Although trial judges admonish jurors to avoid being influenced by personal biases, social psychological theories suggest that stereotypes can influence jurors' case judgments. Further, such effects might be stronger or weaker after jury deliberation. In the current study, we examined the effect of stereotypes on pre- and postdeliberation case judgments in a mock trial. Jurors' stereotypes of juvenile offenders ("Wayward Youth" and "Superpredator") were measured and, in some conditions, activated by attorneys' arguments. Jurors provided pre- and postdeliberation case judgments. Results indicated that the more jurors held preexisting Superpredator stereotypes about juvenile offenders, the more likely they were to find the defendant guilty and the less likely they were to believe the defendant should have been tried in juvenile court. There was some evidence that the effects of preexisting biases were minimized after jury deliberation. We also found that jurors' juvenile offender stereotypes could be activated experimentally within the context of the trial. Compared to jurors in a control condition, jurors with an activated Superpredator stereotype were more likely to find the defendant guilty; jurors with an activated Wayward Youth stereotype were less likely to believe that the defendant should have been waived to criminal court. There was some evidence that experimentally activated biases were maximized after jury deliberation. We discuss theoretical explanations for why group deliberation might minimize the effect of jurors' preexisting stereotypes, but maximize the effect of stereotypes experimentally activated during trial.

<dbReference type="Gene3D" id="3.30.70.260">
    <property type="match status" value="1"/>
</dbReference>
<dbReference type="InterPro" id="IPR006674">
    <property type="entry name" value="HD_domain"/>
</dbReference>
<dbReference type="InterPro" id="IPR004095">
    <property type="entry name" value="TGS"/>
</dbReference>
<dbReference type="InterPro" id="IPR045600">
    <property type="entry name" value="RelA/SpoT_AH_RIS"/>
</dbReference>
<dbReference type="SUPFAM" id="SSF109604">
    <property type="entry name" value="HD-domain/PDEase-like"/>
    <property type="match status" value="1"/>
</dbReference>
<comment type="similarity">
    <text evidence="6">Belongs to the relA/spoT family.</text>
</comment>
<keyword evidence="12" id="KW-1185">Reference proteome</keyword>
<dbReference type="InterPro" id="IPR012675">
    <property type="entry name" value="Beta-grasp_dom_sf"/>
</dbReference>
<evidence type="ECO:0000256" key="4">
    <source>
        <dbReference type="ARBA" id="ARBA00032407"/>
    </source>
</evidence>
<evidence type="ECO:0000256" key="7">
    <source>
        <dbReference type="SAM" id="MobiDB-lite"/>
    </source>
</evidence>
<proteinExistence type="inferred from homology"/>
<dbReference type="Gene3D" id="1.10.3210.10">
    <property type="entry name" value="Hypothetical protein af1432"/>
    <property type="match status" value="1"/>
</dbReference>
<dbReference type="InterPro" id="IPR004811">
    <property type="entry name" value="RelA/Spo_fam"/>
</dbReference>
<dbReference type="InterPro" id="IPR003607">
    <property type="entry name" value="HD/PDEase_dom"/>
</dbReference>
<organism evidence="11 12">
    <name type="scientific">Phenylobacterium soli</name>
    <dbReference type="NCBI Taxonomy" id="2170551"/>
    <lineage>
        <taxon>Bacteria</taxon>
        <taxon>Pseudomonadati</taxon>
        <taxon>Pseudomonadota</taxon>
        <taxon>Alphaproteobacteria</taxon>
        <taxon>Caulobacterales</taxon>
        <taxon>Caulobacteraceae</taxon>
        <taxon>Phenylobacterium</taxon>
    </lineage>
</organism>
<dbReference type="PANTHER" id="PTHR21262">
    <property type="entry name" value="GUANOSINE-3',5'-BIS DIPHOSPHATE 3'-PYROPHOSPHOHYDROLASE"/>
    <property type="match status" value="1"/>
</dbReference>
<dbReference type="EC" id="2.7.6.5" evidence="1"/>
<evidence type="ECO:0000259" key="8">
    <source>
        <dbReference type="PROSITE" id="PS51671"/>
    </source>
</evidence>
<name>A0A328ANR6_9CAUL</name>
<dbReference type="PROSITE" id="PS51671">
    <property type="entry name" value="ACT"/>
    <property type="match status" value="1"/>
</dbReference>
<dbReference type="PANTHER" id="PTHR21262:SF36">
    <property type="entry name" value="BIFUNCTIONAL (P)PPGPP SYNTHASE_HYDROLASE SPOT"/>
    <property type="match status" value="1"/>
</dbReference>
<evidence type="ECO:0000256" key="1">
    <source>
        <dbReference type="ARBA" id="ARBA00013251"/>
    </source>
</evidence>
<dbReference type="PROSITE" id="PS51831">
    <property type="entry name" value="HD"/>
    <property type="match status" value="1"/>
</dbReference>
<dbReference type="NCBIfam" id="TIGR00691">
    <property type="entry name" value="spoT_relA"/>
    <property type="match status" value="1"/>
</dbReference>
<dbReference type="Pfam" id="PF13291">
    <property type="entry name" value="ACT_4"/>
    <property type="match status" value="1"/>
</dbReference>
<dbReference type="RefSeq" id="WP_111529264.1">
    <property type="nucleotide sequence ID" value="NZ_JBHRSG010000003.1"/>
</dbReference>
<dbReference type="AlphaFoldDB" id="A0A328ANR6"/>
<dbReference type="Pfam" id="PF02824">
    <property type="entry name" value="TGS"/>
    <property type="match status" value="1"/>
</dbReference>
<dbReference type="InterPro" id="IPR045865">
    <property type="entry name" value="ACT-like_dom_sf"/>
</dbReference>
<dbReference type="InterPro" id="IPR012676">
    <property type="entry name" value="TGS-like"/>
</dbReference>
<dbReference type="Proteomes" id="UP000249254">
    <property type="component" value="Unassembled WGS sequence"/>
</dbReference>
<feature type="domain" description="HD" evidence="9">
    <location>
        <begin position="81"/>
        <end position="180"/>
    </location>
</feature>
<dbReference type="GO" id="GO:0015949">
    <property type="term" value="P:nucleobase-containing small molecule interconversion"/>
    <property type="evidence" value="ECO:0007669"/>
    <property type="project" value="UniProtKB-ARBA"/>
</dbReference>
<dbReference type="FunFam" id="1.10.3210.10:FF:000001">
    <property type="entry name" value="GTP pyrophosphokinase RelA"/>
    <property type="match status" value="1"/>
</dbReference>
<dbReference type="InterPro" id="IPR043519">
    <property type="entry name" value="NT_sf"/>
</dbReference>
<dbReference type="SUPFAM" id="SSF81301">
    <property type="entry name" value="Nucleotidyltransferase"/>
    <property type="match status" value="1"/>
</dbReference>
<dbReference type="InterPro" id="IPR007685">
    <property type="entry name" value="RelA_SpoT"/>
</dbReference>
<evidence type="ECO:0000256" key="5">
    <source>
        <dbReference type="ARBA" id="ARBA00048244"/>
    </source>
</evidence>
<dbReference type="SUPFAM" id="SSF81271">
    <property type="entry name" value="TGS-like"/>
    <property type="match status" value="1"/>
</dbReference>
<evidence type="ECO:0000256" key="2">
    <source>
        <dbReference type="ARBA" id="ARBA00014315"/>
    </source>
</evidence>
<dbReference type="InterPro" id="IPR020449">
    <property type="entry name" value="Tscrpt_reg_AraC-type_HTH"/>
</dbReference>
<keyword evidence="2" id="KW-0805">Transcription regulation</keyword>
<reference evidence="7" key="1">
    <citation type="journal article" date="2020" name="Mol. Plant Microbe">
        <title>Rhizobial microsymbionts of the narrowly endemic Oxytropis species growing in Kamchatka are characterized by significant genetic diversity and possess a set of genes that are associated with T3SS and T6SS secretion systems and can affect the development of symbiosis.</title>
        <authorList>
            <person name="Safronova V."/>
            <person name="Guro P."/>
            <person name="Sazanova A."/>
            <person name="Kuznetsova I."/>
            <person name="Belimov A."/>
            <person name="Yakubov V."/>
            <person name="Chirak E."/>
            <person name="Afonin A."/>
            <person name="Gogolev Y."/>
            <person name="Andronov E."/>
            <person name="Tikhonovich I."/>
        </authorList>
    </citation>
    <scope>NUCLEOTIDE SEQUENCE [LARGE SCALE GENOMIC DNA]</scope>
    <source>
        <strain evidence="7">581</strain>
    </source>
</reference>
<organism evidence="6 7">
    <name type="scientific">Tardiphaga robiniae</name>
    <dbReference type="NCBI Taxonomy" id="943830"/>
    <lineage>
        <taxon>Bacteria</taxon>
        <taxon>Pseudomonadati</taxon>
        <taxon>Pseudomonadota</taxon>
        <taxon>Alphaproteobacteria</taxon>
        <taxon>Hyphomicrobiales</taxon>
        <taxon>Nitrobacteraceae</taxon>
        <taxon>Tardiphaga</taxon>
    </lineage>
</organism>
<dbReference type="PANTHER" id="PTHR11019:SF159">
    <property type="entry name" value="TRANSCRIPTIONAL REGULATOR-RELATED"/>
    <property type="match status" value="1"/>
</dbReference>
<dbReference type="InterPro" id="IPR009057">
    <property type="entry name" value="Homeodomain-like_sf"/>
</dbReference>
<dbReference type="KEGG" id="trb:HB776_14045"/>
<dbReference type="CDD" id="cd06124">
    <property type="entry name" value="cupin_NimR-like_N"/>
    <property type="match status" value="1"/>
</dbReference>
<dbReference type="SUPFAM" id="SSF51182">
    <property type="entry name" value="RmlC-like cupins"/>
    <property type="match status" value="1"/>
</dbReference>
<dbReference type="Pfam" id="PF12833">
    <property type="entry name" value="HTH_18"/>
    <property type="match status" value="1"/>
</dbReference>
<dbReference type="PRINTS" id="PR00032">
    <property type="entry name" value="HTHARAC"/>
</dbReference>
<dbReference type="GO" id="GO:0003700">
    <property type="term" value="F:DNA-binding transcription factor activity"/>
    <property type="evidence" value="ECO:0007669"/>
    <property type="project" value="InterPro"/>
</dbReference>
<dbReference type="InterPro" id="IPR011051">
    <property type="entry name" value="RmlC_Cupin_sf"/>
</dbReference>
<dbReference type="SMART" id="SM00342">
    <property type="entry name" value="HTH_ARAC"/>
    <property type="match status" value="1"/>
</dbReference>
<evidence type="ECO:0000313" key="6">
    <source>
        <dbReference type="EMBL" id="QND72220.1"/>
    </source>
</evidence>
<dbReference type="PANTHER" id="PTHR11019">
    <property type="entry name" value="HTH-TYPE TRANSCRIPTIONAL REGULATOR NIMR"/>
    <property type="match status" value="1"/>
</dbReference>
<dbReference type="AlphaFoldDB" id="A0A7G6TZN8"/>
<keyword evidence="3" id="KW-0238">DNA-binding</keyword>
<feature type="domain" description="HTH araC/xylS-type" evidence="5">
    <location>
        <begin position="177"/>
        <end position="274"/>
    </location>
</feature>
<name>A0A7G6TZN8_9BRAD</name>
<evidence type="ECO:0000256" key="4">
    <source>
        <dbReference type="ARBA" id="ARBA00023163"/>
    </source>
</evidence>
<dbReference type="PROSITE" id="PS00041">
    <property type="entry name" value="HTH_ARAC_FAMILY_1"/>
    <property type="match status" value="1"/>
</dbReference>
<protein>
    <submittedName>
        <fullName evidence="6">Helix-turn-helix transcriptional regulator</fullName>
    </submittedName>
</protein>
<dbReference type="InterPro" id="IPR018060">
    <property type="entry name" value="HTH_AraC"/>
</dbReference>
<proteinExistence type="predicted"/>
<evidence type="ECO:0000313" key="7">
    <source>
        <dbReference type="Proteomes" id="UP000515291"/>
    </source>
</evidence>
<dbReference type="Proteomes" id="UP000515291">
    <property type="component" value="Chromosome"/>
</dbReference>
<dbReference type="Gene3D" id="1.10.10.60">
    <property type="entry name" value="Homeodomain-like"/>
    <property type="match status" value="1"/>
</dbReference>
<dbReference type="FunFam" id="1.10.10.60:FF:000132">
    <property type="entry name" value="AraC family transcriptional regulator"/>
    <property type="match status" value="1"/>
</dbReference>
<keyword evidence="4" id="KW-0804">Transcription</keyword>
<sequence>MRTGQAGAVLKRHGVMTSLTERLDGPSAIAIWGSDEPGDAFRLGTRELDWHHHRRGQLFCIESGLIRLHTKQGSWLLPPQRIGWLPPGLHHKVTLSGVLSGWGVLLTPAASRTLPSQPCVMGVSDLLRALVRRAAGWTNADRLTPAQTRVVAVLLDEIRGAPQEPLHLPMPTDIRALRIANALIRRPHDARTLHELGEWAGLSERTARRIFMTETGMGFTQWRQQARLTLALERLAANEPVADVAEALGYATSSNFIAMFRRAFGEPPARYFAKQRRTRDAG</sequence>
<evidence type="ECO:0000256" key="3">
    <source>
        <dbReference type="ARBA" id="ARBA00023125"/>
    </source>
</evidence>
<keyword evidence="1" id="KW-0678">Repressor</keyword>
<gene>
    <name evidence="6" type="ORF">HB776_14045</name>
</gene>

ASJC Scopus subject areas
- Social Psychology
- Sociology and Political Science